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SIR SAMUEL WHITE BAKER
CYPRUS AS I SAW IT IN 1879
page 169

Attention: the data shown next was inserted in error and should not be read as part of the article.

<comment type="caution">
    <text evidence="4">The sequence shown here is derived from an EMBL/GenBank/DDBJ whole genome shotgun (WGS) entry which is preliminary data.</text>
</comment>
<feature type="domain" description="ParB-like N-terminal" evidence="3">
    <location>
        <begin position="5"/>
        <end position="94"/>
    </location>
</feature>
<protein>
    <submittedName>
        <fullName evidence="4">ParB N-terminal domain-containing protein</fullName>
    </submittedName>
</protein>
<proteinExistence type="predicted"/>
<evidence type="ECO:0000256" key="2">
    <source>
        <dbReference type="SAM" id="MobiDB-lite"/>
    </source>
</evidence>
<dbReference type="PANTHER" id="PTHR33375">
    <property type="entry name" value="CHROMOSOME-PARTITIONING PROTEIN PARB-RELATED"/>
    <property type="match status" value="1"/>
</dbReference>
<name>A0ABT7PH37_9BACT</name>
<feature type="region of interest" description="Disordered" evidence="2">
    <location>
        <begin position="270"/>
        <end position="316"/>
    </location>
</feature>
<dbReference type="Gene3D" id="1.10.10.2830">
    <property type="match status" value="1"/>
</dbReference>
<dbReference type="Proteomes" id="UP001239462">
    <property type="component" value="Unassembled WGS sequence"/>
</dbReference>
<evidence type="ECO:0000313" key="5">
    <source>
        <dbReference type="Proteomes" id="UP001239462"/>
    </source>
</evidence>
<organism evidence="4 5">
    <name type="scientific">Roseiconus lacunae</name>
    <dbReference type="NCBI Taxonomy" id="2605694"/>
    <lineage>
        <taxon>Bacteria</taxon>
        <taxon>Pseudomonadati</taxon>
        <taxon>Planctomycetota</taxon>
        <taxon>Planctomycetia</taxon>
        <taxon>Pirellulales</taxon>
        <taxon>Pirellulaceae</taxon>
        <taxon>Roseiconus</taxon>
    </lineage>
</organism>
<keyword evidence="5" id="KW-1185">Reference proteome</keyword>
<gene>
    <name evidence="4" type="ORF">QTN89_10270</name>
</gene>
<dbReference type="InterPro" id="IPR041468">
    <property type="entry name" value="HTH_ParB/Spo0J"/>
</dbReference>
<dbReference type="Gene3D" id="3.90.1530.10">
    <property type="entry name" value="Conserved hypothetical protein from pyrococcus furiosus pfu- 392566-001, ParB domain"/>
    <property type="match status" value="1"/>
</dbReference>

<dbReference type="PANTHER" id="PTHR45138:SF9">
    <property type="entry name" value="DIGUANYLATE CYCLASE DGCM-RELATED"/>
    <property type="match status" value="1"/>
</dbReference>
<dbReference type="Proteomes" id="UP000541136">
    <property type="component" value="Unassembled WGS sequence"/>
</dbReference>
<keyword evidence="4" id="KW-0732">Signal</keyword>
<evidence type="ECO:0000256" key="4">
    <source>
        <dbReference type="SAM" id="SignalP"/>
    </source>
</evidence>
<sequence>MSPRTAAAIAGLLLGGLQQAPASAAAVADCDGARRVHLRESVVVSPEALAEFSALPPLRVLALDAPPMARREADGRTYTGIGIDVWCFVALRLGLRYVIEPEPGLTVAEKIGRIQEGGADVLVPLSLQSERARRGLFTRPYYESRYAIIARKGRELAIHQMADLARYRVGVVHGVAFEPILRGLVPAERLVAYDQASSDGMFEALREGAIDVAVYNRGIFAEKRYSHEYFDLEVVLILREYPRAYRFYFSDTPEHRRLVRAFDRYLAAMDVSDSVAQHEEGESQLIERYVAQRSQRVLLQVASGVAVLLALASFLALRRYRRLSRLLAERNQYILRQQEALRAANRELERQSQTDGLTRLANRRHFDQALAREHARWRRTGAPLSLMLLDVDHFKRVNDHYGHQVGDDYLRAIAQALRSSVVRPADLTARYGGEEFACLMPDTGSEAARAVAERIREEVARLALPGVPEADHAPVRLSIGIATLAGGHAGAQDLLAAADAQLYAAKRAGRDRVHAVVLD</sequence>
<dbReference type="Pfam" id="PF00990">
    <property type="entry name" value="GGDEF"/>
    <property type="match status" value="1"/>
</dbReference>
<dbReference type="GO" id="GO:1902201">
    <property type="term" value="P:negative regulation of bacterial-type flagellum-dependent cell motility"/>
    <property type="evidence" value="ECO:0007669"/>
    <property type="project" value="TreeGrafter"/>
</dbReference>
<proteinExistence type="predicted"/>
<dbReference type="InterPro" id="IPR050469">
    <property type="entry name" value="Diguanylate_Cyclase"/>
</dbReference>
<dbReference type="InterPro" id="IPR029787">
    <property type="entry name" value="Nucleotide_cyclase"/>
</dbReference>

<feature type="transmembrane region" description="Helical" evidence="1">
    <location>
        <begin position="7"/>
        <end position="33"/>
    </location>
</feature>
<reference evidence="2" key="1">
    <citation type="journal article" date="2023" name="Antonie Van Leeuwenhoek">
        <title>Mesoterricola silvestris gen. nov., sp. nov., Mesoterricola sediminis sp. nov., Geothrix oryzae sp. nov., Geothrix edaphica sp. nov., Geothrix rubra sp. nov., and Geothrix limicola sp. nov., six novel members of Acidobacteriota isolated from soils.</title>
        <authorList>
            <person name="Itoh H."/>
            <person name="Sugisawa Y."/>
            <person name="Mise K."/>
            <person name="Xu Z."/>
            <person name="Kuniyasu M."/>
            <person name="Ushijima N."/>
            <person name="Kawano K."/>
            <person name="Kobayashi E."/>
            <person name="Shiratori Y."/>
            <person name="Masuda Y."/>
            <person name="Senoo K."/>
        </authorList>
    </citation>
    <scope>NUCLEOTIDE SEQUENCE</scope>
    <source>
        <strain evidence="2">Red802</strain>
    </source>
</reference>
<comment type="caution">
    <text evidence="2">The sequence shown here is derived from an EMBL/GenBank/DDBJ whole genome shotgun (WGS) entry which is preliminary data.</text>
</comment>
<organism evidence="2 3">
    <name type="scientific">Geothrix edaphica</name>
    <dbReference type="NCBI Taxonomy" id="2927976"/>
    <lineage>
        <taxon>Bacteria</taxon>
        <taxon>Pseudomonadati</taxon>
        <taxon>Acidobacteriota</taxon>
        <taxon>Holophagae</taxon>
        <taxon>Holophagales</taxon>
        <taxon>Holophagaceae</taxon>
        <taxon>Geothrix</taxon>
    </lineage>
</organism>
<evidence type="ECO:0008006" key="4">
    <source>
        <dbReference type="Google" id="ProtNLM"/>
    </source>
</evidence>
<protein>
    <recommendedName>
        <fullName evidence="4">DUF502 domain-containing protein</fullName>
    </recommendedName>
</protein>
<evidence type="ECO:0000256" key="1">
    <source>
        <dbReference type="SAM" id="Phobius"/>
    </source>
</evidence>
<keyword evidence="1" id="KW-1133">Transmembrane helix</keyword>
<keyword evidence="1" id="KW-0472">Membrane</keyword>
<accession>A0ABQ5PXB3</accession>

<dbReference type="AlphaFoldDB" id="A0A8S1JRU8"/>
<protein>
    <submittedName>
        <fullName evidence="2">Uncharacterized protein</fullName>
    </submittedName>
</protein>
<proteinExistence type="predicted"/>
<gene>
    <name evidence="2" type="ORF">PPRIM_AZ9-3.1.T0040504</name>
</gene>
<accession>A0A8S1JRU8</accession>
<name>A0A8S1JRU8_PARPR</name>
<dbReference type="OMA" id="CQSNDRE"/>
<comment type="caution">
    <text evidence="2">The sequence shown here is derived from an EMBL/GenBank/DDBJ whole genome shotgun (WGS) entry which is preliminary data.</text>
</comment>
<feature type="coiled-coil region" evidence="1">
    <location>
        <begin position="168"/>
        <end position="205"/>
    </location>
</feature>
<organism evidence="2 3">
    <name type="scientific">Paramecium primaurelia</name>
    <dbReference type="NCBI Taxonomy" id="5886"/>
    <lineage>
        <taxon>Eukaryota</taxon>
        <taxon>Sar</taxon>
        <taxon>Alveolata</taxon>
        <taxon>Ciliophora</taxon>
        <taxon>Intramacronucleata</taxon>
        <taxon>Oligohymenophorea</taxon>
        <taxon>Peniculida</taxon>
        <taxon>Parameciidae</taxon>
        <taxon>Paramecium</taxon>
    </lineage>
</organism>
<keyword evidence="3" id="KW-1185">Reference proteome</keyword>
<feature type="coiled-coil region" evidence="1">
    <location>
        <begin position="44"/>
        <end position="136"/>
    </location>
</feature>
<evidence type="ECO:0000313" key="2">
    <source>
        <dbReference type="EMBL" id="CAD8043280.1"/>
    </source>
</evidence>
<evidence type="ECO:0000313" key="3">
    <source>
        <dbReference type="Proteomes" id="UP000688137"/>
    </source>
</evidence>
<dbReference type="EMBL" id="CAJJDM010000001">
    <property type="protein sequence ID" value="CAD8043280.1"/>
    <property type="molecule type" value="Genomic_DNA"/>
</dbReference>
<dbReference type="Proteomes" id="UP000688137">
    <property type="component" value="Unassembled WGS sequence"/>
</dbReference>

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beneath. As we walked round the ramparts and various bastions we remarked the enormous strength! of the commanding cavaliers to which I alluded from'' the outside appearance of the forts. There were also vast subterranean works, store-houses, magazines, cannon-foundries, and all the appliances of a first-class fortified town and arsenal ; but these were of course empty, and with the exception of a small chamber near the water-gate, which contained a number of rusty helmets and breastplates, there was no object of interest beyond the actual plan of the defences. The water-gate was approached by a winding entrance beneath a powerful circular bastion from a J extremely narrow quay, from which the remains of a once powerful mote projected about 120 yards into the sea and commanded the inner harbour. This was now a mere line of loose and disjointed stones. A citadel that is separated from the main fortress by a wet ditch which communicates with the sea by an adit beneath the wall commands the harbour on the east side. This ditch is as usual scarped from the rock, and otherwise of solid masonry; should the fortress have been successfully carried by assault on the land side, a vigorous defence might have been maintained in this independent citadel until either reinforcements should arrive by sea, or an escape might be effected to friendly vessels. It is commonly asserted that Famagousta under the Lusignans and Venetians "counted its churches b|i hundreds and its palatial mansions by thousands. " It would certainly have been impossible that they could have existed within the present area, as a large extent must have been required for barrack accommodation for the garrison, parade-grounds, &c. There are ruins of several fine churches with the frescoes still visible

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